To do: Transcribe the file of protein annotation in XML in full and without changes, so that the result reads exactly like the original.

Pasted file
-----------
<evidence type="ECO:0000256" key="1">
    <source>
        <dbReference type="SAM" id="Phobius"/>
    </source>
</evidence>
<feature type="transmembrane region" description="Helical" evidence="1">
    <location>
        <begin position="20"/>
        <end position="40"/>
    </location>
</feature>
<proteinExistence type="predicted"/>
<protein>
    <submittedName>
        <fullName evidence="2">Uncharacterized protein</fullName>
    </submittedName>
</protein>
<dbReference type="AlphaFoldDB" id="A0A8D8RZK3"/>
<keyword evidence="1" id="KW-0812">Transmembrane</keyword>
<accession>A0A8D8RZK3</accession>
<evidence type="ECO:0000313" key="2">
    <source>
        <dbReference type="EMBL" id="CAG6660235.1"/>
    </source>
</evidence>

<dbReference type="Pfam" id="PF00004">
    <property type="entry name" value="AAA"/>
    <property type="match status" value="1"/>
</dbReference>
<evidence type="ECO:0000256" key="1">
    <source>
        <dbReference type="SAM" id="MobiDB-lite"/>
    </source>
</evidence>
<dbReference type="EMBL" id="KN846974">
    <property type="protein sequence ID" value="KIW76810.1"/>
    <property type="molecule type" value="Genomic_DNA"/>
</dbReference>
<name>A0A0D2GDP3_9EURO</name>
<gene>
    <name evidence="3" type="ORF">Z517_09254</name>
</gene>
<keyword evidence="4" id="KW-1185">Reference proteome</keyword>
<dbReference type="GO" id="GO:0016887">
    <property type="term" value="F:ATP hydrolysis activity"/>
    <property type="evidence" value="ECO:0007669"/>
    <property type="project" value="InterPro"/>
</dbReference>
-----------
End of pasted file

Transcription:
<evidence type="ECO:0000256" key="1">
    <source>
        <dbReference type="SAM" id="Phobius"/>
    </source>
</evidence>
<feature type="transmembrane region" description="Helical" evidence="1">
    <location>
        <begin position="20"/>
        <end position="40"/>
    </location>
</feature>
<proteinExistence type="predicted"/>
<protein>
    <submittedName>
        <fullName evidence="2">Uncharacterized protein</fullName>
    </submittedName>
</protein>
<dbReference type="AlphaFoldDB" id="A0A8D8RZK3"/>
<keyword evidence="1" id="KW-0812">Transmembrane</keyword>
<accession>A0A8D8RZK3</accession>
<evidence type="ECO:0000313" key="2">
    <source>
        <dbReference type="EMBL" id="CAG6660235.1"/>
    </source>
</evidence>

<dbReference type="Pfam" id="PF00004">
    <property type="entry name" value="AAA"/>
    <property type="match status" value="1"/>
</dbReference>
<evidence type="ECO:0000256" key="1">
    <source>
        <dbReference type="SAM" id="MobiDB-lite"/>
    </source>
</evidence>
<dbReference type="EMBL" id="KN846974">
    <property type="protein sequence ID" value="KIW76810.1"/>
    <property type="molecule type" value="Genomic_DNA"/>
</dbReference>
<name>A0A0D2GDP3_9EURO</name>
<gene>
    <name evidence="3" type="ORF">Z517_09254</name>
</gene>
<keyword evidence="4" id="KW-1185">Reference proteome</keyword>
<dbReference type="GO" id="GO:0016887">
    <property type="term" value="F:ATP hydrolysis activity"/>
    <property type="evidence" value="ECO:0007669"/>
    <property type="project" value="InterPro"/>
</dbReference>